Industry analysts have backed plans from Mitchells & Butlers to focus on food sales and move away from drinks-led pubs in an overhaul following its controversial boardroom coup.
The Birmingham-based pub group proposes to focus investment on six mid-market eateries, including Harvester, Toby Carvery, Crown Carveries and Sizzling Pub Co.
The firm is particularly looking to develop smaller versions of Harvester and Toby Carvery in shopping centres and retail parks.
M&B is now under the chairmanship of Debenhams boss John Lovering after key shareholder Joe Lewis succeeded in ousting most of the firm’s leaders in January.
The strategy review comes as the pubs group is reportedly planning potential 100 per cent pay rises for the non-executive directors recommended by Mr Lewis’s Piedmont investment vehicle, which owns 22.8 per cent of the firm.
Chris Mercer, deputy editor of Droitwich-based beverage industry analyst Just-Drinks.com, said the M&B plans to focus on the family market were bring replicated across the industry.
He said increasing food sales would help to shield the company from steep rises in taxes on alcoholic drinks, after seeing the tax on beer increase by 20 per cent in the last two years.
He added: “Across the industry you are looking at 40 pubs shutting down every week, according to industry figures, which paints a pretty stark picture for the industry.
“Most of those pubs are wet-led, which means they rely mostly on drinks sales. They are struggling to keep their heads above the water while pubs that are more family-orientated are showing growth.”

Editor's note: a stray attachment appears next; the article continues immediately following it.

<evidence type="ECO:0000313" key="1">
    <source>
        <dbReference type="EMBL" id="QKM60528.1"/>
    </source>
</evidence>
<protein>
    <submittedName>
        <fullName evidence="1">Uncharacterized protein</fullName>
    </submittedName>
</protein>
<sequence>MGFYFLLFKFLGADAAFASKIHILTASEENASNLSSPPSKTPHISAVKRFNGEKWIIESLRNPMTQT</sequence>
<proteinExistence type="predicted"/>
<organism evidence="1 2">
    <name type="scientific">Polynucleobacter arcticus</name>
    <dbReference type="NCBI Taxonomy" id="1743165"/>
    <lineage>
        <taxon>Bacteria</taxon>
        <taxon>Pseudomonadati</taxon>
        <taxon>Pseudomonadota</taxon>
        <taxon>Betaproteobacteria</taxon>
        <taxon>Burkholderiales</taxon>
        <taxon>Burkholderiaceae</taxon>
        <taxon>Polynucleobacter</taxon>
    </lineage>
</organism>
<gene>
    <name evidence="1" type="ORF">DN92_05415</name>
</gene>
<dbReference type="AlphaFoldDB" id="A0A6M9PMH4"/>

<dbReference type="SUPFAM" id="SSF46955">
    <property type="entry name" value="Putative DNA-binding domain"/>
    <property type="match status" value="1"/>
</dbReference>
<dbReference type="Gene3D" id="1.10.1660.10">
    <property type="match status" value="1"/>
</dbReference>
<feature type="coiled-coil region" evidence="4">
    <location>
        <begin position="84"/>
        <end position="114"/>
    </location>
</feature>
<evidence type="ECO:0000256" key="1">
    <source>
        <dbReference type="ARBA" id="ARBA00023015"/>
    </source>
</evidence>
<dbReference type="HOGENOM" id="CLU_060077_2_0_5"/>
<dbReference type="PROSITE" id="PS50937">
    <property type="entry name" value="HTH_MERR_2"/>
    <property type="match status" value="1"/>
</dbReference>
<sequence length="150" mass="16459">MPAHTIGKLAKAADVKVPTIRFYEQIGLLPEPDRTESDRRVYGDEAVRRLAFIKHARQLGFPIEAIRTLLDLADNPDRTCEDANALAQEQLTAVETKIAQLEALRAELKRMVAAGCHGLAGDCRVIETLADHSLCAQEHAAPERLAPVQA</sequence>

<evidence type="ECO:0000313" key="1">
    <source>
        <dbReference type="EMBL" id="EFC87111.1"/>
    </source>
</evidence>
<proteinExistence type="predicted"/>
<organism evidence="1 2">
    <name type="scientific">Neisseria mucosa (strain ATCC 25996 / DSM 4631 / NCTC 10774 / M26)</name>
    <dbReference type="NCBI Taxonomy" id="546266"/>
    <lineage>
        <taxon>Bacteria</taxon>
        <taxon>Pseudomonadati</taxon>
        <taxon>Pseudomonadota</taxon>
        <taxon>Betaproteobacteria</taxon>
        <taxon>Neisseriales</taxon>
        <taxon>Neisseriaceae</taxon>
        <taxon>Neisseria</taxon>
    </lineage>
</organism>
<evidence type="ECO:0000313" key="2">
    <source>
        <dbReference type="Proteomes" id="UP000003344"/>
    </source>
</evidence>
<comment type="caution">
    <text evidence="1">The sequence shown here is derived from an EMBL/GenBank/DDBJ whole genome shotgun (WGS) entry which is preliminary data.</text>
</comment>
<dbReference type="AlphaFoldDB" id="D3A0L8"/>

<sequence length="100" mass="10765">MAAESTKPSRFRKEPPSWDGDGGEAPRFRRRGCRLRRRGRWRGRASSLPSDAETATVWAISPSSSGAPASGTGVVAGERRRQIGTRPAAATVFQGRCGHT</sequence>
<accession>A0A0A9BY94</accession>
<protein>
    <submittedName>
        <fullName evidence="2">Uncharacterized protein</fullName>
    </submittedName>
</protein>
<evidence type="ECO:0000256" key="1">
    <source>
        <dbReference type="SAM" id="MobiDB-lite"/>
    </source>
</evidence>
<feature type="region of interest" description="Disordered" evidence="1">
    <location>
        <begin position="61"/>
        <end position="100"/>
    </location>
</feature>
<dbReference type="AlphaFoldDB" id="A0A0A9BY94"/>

He added: “It is a shame that we have got pub companies going out of business but there is an argument that those going out of business maybe haven’t done all they can to adopt to modern consumer needs.”
It is thought Mr Lovering wants to more than double the basic pay of the non-executive directors – including Fitness First founder Michael Balfour and Jeremy Blood, who was managing director at brewery Scottish & Newcastle – and increase his own pay from the £200,000 earned by his two predecessors to almost £400,000.
The group said it had appointed new pay advisers, but that remuneration was still under discussion and reports of exact plans were speculation.
However, M&B confirmed aims to overhaul its pay structures and said it wants to “move the basis of pay and culture towards one which encourages greater growth in shareholder value”.
The firm wants to increase the scale of its restaurant brands, taking the familiar names into smaller towns, including increasing Harvesters from 171 to 400 and Toby Carverys from 133 to 300.